RadioShack’s (NYSE:RSH) shares were hit in the wake of a disappointing prerelease of 4th quarter earnings numbers and the announcement of the retirement of CEO Julian Day. While the numbers were disappointing, I thought the press release actually had a lot to get excited about and the huge sell off drives the already cheap shares even cheaper (I thought the stock was too cheap at 19, and at 15.5 I’m significantly increasing my position).
RSH preannounced 4th quarter earnings of 0.5 to 0.54 cents per share, compared with 0.6 last year and analyst projections for 0.66. That’s the headline number, and it’s not good. As a matter of fact, given the company's huge buy backs, diluted shares outstanding decreased from 127.1m to 111.9m, meaning net income will be down even more than the EPS figures lead you to believe. However, there is reason for some optimism. Revenue will come in at $1.37 billion versus analysts' expectations of $1.36 billion - and same store sales increased 1%. The weak results were caused by gross margin decline related to the T-Mobile business, higher sales of low margin wireless handsets, and an increase in SGA expense to support the Target Mobile roll out (a growth prospect which I’m very excited about).
Looking past the headline numbers, here are some things to be excited about. In the second half of the year, the company repurchased $398.6m worth of shares (19.8m shares) and still has $101.4m in share repurchase left. After the most recent sell off, the company has a market cap of ~$1.8 billion. So it repurchased over 20% of shares in just four months!
Now, huge share repurchase programs are nice, but if they’re done at inflated prices, they’re at best neutral for the company and at worst value destroying (think of all financial companies circa 2007, buying back shares hand-over-fist only to issue shares at a fraction of the price 12 months later). However, I have good reason to think the company is buying massive amounts of shares at significantly deflated prices, which will result in significant value creation once Mr. Market realizes how undervalued the company is.
How undervalued is the company? After the most recent buybacks (about ~100m worth), EV will be a bit higher than market cap, as the company goes from basically no net debt to a slight net debt position. With a current market cap of ~$1.8b, let’s say its debt position has increased by the entire amount of the buyback (so it basically generated no cash in the 4th quarter), and EV will equal $1.9b. Here are the EBITDA and EBIT from fiscal 2002 to today.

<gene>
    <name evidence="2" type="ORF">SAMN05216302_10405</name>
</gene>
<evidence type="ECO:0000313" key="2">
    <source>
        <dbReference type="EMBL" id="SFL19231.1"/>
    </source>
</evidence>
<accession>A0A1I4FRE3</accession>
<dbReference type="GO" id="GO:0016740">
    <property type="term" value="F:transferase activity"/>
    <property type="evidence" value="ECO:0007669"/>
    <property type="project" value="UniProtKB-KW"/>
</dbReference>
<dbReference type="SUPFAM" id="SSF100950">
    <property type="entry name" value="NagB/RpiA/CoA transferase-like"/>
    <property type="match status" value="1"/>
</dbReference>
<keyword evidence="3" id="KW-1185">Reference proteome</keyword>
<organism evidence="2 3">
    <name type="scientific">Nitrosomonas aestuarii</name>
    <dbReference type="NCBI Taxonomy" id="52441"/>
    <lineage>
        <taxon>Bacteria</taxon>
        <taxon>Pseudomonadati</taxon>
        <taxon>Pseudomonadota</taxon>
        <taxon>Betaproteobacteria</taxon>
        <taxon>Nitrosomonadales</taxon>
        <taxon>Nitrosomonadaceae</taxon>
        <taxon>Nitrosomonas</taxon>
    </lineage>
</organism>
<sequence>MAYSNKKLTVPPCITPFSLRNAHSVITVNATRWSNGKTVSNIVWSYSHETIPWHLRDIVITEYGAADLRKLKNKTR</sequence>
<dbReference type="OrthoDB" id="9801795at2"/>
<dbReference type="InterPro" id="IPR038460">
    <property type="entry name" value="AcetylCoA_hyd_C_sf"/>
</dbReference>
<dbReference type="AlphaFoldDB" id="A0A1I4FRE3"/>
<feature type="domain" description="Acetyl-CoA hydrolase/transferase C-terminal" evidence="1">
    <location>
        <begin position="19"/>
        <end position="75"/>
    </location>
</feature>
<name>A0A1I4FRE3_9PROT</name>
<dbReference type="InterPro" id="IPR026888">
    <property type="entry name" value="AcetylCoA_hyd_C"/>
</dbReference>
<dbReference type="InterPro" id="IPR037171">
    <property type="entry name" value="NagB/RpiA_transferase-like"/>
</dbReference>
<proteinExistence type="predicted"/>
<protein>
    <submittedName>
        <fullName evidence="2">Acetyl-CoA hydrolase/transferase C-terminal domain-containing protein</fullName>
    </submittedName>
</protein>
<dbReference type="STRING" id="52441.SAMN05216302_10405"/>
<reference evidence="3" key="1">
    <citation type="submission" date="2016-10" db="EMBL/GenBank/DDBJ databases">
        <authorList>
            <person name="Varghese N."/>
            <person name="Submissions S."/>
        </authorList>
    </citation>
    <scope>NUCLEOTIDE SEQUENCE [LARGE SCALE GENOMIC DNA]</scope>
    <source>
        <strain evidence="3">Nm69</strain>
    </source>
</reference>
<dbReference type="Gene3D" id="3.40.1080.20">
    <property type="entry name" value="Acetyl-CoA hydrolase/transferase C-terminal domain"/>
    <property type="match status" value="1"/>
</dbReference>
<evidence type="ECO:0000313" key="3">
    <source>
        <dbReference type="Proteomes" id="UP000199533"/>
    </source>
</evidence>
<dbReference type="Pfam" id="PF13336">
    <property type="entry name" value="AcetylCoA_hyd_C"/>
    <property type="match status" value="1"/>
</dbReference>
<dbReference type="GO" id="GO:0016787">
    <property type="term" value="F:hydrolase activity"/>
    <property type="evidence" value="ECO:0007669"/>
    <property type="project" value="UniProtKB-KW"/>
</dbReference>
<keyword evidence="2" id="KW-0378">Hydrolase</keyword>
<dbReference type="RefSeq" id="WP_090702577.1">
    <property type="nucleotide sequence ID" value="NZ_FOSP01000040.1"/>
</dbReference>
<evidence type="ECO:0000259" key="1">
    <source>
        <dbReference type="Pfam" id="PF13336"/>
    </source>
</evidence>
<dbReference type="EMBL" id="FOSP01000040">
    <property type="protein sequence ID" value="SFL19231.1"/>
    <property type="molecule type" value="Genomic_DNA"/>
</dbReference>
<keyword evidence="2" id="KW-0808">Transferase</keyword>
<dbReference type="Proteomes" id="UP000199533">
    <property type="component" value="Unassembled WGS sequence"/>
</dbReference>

Year EBITDA EBIT 2002 520.1 425 2003 575.7 484 2004 659.7 558 2005 473.7 350 2006 285.1 157 2007 494.6 382 2008 421.3 322 2009 462.3 369 TTM 404
Note:TTM includes 4th quarter 2009 and the first 3 quarters this year
While we don’t have numbers for 4th quarter 2010 yet (the company only released EPS numbers), let’s assume it was a complete trainwreck and came in $70m behind 4th quarter 2009 in EBITDA. That would put this year’s ebitda at ~$420m versus $460m last year (the first 3 quarters of the year ran over $30m ahead of last year’s first 3 quarters. Given EBITDA for Q4 2009 ran at ~150m, this would imply EBITDA was basically cut in half for the 4th 2010, which seems pretty high IMO but let’s go with it). This would put the company trading at ~4.5x EBITDA for 2010 and less than 4x average EBITDA for the nine fiscal years 2002-2010. That’s really, really cheap. To put in perspective how cheap the shares are, the WORST EBITDA they have generated in the past 10 years was $300m in 2006, and they now trade for about 6x that amount.
On an EBIT basis, the company was running about ~35m ahead of 2009 in the first 3 fiscal 2010 quarters. Let’s do the same thing and assume EBIT was ~70m lower in the 4th quarter, so EBIT would come in $35m lower for fiscal 2010 compared to 2009. That would give them fiscal 2010 EBIT of $335m. On an EBIT basis, the company would then trade at 5.67x EV / 2010 EBIT and just over 5x EV / average EBIT for the nine fiscal years 2002-2010. This for a company that averaged 30% ROE from 2002-2009 and averaged 26.5% ROE from 2007-2009, the heart of the great recession, and reduced its share count from 191 million in at the start of 2002 to (now) 110 million.
The company should generate AT LEAST $400m per year in EBITDA (near worst case scenario). With capex likely to run at ~$100m per year and minimal need to add to working capital, FCF should run around $300m. Dividend payment per year should run around ~25-30m, and I wouldn’t be surprised to see the company apply almost all of the other $270m to share buybacks. This would put the company trading for between 7-7.5x share buyback amount!
In sum, I think investors who can look past the earnings disappointment and cloudy near term outlook can purchase a company with tremendous ROE and ROIC with huge growth opportunities (from the Target Mobile offerings and its huge exposure to the smart phone market) at a ridiculously cheap valuation.
Disclosure: I am long RSH.
This article was written by